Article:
The Ocean is on Fire

3 May

They put the fucking ocean on fire. “Controlled” burn or not, there is something inherently wrong with burning the ocean. When thats the best solution we have, it seems to me like we are rather fucked.

Since April 20th a BP oil well in the Gulf of Mexico has been dumping tens of thousands of gallons of oil into the Gulf a day. The efforts to actually deal with this issue in a sensical way seem to be lacking. I think it is fair to say that this is yet another case of the capitalist market leading to deadly results for the rest of us. Just like the explosion in a Massey coal mine that killed 29 workers, this explosion which killed 11 workers could probably have been prevented if the company had worried more about safety and upkeep than profits.

Now the entire Gulf of Mexico, 40% of the nations Wetlands in Louisiana, and the wetlands in Florida are all at risk. There is likely no bouncing back from this sort of pollution. Chances are good that this will be the death knell for the economy in Louisiana- between jarring the fuel industry and the seafood industry, they don’t have much left.

These corporations need to be held accountable, which means more than fines that roll off their backs. They are destroying things that can not be replaced, simply so they can live in bigger fucking houses.

It is time for people to take a stand. You can’t do things that make you burn the fucking ocean. That is not ok. It seems pretty simple that it is not ok.

The oil companies are not ok. The capitalists are not ok. The rich are our enemy.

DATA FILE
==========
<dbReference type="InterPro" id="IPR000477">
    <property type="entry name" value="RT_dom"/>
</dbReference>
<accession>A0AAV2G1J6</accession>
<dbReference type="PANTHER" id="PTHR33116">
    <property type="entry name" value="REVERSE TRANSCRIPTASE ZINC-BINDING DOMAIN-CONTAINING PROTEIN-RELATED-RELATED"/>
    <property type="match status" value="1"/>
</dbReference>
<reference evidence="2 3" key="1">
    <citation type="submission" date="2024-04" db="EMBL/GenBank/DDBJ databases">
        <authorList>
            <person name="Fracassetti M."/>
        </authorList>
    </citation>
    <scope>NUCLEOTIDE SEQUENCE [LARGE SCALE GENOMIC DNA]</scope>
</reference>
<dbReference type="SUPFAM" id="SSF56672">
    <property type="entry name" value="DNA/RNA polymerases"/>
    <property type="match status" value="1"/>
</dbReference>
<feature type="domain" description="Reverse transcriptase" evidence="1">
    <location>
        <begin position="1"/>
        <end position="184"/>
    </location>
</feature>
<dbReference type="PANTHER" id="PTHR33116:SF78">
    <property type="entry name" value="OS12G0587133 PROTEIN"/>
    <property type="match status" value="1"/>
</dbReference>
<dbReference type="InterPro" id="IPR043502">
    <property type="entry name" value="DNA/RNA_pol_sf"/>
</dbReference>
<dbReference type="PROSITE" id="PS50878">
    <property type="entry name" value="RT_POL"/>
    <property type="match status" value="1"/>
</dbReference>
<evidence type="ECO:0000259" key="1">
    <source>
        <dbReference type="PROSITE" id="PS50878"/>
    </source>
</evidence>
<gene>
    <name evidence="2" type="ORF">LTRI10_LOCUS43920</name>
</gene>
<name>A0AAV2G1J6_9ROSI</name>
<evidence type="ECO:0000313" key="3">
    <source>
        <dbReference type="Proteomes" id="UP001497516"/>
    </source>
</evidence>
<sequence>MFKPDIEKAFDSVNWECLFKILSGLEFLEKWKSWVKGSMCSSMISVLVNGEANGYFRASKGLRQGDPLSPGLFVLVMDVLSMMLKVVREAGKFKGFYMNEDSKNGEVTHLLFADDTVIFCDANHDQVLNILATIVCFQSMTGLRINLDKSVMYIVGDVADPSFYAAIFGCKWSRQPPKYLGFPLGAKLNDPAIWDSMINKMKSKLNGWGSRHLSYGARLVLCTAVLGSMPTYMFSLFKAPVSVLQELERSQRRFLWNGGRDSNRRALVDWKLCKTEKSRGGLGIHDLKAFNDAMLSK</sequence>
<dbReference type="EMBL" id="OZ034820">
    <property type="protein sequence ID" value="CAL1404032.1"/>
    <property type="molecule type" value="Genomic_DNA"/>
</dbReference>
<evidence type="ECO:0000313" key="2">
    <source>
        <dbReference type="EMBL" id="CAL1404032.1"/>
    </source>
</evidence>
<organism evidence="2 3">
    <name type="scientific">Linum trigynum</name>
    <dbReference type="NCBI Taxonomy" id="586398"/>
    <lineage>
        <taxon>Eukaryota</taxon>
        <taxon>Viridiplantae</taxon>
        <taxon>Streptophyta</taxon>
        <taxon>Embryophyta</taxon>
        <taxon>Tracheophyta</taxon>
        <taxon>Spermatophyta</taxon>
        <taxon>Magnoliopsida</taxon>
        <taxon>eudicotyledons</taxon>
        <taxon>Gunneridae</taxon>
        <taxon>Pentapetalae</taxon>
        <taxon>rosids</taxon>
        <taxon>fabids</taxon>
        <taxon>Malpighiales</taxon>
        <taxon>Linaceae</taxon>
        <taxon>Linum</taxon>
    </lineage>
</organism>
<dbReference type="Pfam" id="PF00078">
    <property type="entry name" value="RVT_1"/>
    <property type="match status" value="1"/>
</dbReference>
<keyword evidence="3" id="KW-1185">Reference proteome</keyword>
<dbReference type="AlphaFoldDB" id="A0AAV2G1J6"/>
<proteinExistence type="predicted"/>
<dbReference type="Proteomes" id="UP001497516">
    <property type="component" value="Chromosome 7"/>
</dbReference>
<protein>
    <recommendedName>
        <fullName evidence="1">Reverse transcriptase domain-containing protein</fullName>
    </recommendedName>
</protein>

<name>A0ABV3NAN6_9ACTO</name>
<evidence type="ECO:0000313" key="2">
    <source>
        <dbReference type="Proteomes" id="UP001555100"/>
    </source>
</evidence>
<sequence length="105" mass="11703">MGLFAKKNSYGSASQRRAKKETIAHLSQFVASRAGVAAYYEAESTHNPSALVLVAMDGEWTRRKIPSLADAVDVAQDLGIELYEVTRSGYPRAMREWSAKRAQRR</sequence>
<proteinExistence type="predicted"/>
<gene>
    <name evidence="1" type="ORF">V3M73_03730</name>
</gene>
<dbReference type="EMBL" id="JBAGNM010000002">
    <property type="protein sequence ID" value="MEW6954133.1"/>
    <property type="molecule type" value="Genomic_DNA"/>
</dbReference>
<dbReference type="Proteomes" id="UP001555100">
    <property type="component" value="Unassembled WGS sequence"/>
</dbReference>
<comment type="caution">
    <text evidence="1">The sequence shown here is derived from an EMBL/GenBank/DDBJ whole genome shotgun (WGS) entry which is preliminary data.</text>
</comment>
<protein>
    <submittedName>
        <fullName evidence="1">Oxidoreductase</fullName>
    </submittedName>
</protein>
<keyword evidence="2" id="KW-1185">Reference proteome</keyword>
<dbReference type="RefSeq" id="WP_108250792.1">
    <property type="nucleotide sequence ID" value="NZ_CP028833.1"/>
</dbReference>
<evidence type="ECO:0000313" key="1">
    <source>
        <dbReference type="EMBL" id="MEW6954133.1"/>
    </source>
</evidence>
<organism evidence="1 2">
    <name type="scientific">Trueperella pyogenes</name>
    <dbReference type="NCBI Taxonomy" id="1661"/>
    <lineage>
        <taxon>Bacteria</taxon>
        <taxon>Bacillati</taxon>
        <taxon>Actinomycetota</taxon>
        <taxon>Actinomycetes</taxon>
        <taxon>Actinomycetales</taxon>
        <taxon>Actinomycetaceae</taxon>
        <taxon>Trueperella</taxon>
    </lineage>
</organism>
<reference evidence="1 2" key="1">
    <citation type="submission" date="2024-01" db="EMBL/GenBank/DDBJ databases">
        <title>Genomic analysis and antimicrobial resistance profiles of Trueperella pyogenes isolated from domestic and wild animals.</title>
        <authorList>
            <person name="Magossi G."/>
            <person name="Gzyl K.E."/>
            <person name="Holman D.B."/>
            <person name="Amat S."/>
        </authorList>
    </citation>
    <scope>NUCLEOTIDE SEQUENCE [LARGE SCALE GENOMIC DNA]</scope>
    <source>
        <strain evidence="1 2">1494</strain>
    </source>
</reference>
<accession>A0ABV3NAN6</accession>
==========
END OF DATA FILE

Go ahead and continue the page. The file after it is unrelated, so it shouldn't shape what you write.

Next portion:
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2 Responses to “The Ocean is on Fire”

  1. Dan Dougherty May 3, 2010 at 6:07 pm #

    I never thought of what damage this would do to the wetlands and fishing industry. That does it, I’m never eating fish again, unless it’s free of course. I wish there was something better then protesting to do, it just doesn’t have the same effect that it used to in yesteryear. Maybe another Woodstock?

  2. anarchymo May 3, 2010 at 6:11 pm #

    Woodstock didn’t actually do anything to change the system or take power from those who hold it. So I don’t see the connection there. This is a symptom of a systematic and institutional problem inherent in the capitalist society we live in. People are rewarded for being greedy and shortsighted. Profit is valued over people. The rich rule and have no concern for what ultimately happens to the poor.
    If the wetlands go, the environmental impact of this is likely irreversible. Your comment about refusing to eat fish doesn’t make sense to me in this context. I don’t eat fish because it is cruel and unnecessary. Boycotting fish because of an oil spill does not seem connected.

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